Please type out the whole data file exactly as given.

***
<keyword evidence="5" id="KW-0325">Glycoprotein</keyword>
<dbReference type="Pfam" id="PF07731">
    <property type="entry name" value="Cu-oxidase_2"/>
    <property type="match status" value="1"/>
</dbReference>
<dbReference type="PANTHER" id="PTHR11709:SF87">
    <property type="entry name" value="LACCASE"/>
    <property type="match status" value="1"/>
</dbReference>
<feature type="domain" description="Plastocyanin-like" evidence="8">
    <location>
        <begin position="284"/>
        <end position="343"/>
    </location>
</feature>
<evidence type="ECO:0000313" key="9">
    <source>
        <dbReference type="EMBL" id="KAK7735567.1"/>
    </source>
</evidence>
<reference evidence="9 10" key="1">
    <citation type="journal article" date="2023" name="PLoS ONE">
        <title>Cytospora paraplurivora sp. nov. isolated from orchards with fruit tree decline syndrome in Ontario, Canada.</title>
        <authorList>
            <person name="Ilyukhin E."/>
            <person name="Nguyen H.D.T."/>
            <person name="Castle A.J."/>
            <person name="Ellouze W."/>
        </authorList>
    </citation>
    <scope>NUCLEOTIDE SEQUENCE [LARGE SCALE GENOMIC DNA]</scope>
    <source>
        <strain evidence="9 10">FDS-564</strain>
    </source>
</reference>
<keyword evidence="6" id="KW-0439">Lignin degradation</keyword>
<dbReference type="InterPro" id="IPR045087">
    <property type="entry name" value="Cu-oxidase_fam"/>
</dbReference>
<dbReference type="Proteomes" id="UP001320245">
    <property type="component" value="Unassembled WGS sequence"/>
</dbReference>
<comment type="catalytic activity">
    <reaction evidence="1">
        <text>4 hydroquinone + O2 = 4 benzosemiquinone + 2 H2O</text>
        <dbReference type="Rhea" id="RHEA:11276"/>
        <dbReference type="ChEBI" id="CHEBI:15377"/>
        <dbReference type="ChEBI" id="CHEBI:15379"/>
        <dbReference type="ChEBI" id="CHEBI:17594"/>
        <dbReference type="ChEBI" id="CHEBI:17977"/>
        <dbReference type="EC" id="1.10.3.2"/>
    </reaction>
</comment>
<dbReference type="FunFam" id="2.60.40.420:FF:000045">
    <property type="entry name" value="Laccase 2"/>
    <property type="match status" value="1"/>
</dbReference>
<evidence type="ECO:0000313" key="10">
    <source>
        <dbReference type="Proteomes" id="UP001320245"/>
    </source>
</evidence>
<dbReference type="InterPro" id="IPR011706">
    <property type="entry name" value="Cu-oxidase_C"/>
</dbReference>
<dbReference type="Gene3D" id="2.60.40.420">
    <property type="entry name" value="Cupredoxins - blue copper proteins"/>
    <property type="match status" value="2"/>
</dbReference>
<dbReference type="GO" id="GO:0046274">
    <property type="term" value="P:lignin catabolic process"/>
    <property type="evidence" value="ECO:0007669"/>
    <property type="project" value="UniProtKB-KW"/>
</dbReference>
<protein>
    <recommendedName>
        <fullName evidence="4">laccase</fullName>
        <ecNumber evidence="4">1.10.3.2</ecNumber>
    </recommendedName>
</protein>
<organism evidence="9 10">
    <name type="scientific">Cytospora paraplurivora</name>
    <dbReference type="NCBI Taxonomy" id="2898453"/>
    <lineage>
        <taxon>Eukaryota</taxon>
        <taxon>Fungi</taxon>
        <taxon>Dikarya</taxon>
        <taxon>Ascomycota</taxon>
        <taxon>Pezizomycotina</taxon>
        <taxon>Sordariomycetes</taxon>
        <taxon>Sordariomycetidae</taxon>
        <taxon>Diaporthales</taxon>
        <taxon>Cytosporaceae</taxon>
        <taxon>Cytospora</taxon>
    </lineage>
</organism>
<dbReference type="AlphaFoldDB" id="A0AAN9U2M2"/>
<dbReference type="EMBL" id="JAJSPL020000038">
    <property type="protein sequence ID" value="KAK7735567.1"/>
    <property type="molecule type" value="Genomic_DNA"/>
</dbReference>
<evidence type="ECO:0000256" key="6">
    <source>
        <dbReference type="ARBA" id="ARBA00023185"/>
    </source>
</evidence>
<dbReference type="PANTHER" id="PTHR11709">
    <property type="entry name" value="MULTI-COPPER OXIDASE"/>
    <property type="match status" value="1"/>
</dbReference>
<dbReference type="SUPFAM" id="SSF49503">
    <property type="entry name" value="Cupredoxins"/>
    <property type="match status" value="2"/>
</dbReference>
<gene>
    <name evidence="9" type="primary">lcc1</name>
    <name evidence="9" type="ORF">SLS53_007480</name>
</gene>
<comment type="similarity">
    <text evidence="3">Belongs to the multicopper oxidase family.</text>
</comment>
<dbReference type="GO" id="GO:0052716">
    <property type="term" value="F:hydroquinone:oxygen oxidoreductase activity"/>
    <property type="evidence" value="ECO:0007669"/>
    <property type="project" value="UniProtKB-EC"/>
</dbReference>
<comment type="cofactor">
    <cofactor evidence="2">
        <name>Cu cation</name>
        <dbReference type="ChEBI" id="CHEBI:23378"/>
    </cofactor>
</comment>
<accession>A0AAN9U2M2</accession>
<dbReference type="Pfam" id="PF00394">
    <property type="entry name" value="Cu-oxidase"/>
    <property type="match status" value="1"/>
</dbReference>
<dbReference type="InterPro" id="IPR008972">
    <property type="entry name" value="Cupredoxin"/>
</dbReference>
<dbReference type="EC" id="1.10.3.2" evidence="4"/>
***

<keyword evidence="5" id="KW-0325">Glycoprotein</keyword>
<dbReference type="Pfam" id="PF07731">
    <property type="entry name" value="Cu-oxidase_2"/>
    <property type="match status" value="1"/>
</dbReference>
<dbReference type="PANTHER" id="PTHR11709:SF87">
    <property type="entry name" value="LACCASE"/>
    <property type="match status" value="1"/>
</dbReference>
<feature type="domain" description="Plastocyanin-like" evidence="8">
    <location>
        <begin position="284"/>
        <end position="343"/>
    </location>
</feature>
<evidence type="ECO:0000313" key="9">
    <source>
        <dbReference type="EMBL" id="KAK7735567.1"/>
    </source>
</evidence>
<reference evidence="9 10" key="1">
    <citation type="journal article" date="2023" name="PLoS ONE">
        <title>Cytospora paraplurivora sp. nov. isolated from orchards with fruit tree decline syndrome in Ontario, Canada.</title>
        <authorList>
            <person name="Ilyukhin E."/>
            <person name="Nguyen H.D.T."/>
            <person name="Castle A.J."/>
            <person name="Ellouze W."/>
        </authorList>
    </citation>
    <scope>NUCLEOTIDE SEQUENCE [LARGE SCALE GENOMIC DNA]</scope>
    <source>
        <strain evidence="9 10">FDS-564</strain>
    </source>
</reference>
<keyword evidence="6" id="KW-0439">Lignin degradation</keyword>
<dbReference type="InterPro" id="IPR045087">
    <property type="entry name" value="Cu-oxidase_fam"/>
</dbReference>
<dbReference type="Proteomes" id="UP001320245">
    <property type="component" value="Unassembled WGS sequence"/>
</dbReference>
<comment type="catalytic activity">
    <reaction evidence="1">
        <text>4 hydroquinone + O2 = 4 benzosemiquinone + 2 H2O</text>
        <dbReference type="Rhea" id="RHEA:11276"/>
        <dbReference type="ChEBI" id="CHEBI:15377"/>
        <dbReference type="ChEBI" id="CHEBI:15379"/>
        <dbReference type="ChEBI" id="CHEBI:17594"/>
        <dbReference type="ChEBI" id="CHEBI:17977"/>
        <dbReference type="EC" id="1.10.3.2"/>
    </reaction>
</comment>
<dbReference type="FunFam" id="2.60.40.420:FF:000045">
    <property type="entry name" value="Laccase 2"/>
    <property type="match status" value="1"/>
</dbReference>
<evidence type="ECO:0000313" key="10">
    <source>
        <dbReference type="Proteomes" id="UP001320245"/>
    </source>
</evidence>
<dbReference type="InterPro" id="IPR011706">
    <property type="entry name" value="Cu-oxidase_C"/>
</dbReference>
<dbReference type="Gene3D" id="2.60.40.420">
    <property type="entry name" value="Cupredoxins - blue copper proteins"/>
    <property type="match status" value="2"/>
</dbReference>
<dbReference type="GO" id="GO:0046274">
    <property type="term" value="P:lignin catabolic process"/>
    <property type="evidence" value="ECO:0007669"/>
    <property type="project" value="UniProtKB-KW"/>
</dbReference>
<protein>
    <recommendedName>
        <fullName evidence="4">laccase</fullName>
        <ecNumber evidence="4">1.10.3.2</ecNumber>
    </recommendedName>
</protein>
<organism evidence="9 10">
    <name type="scientific">Cytospora paraplurivora</name>
    <dbReference type="NCBI Taxonomy" id="2898453"/>
    <lineage>
        <taxon>Eukaryota</taxon>
        <taxon>Fungi</taxon>
        <taxon>Dikarya</taxon>
        <taxon>Ascomycota</taxon>
        <taxon>Pezizomycotina</taxon>
        <taxon>Sordariomycetes</taxon>
        <taxon>Sordariomycetidae</taxon>
        <taxon>Diaporthales</taxon>
        <taxon>Cytosporaceae</taxon>
        <taxon>Cytospora</taxon>
    </lineage>
</organism>
<dbReference type="AlphaFoldDB" id="A0AAN9U2M2"/>
<dbReference type="EMBL" id="JAJSPL020000038">
    <property type="protein sequence ID" value="KAK7735567.1"/>
    <property type="molecule type" value="Genomic_DNA"/>
</dbReference>
<evidence type="ECO:0000256" key="6">
    <source>
        <dbReference type="ARBA" id="ARBA00023185"/>
    </source>
</evidence>
<dbReference type="PANTHER" id="PTHR11709">
    <property type="entry name" value="MULTI-COPPER OXIDASE"/>
    <property type="match status" value="1"/>
</dbReference>
<dbReference type="SUPFAM" id="SSF49503">
    <property type="entry name" value="Cupredoxins"/>
    <property type="match status" value="2"/>
</dbReference>
<gene>
    <name evidence="9" type="primary">lcc1</name>
    <name evidence="9" type="ORF">SLS53_007480</name>
</gene>
<comment type="similarity">
    <text evidence="3">Belongs to the multicopper oxidase family.</text>
</comment>
<dbReference type="GO" id="GO:0052716">
    <property type="term" value="F:hydroquinone:oxygen oxidoreductase activity"/>
    <property type="evidence" value="ECO:0007669"/>
    <property type="project" value="UniProtKB-EC"/>
</dbReference>
<comment type="cofactor">
    <cofactor evidence="2">
        <name>Cu cation</name>
        <dbReference type="ChEBI" id="CHEBI:23378"/>
    </cofactor>
</comment>
<accession>A0AAN9U2M2</accession>
<dbReference type="Pfam" id="PF00394">
    <property type="entry name" value="Cu-oxidase"/>
    <property type="match status" value="1"/>
</dbReference>
<dbReference type="InterPro" id="IPR008972">
    <property type="entry name" value="Cupredoxin"/>
</dbReference>
<dbReference type="EC" id="1.10.3.2" evidence="4"/>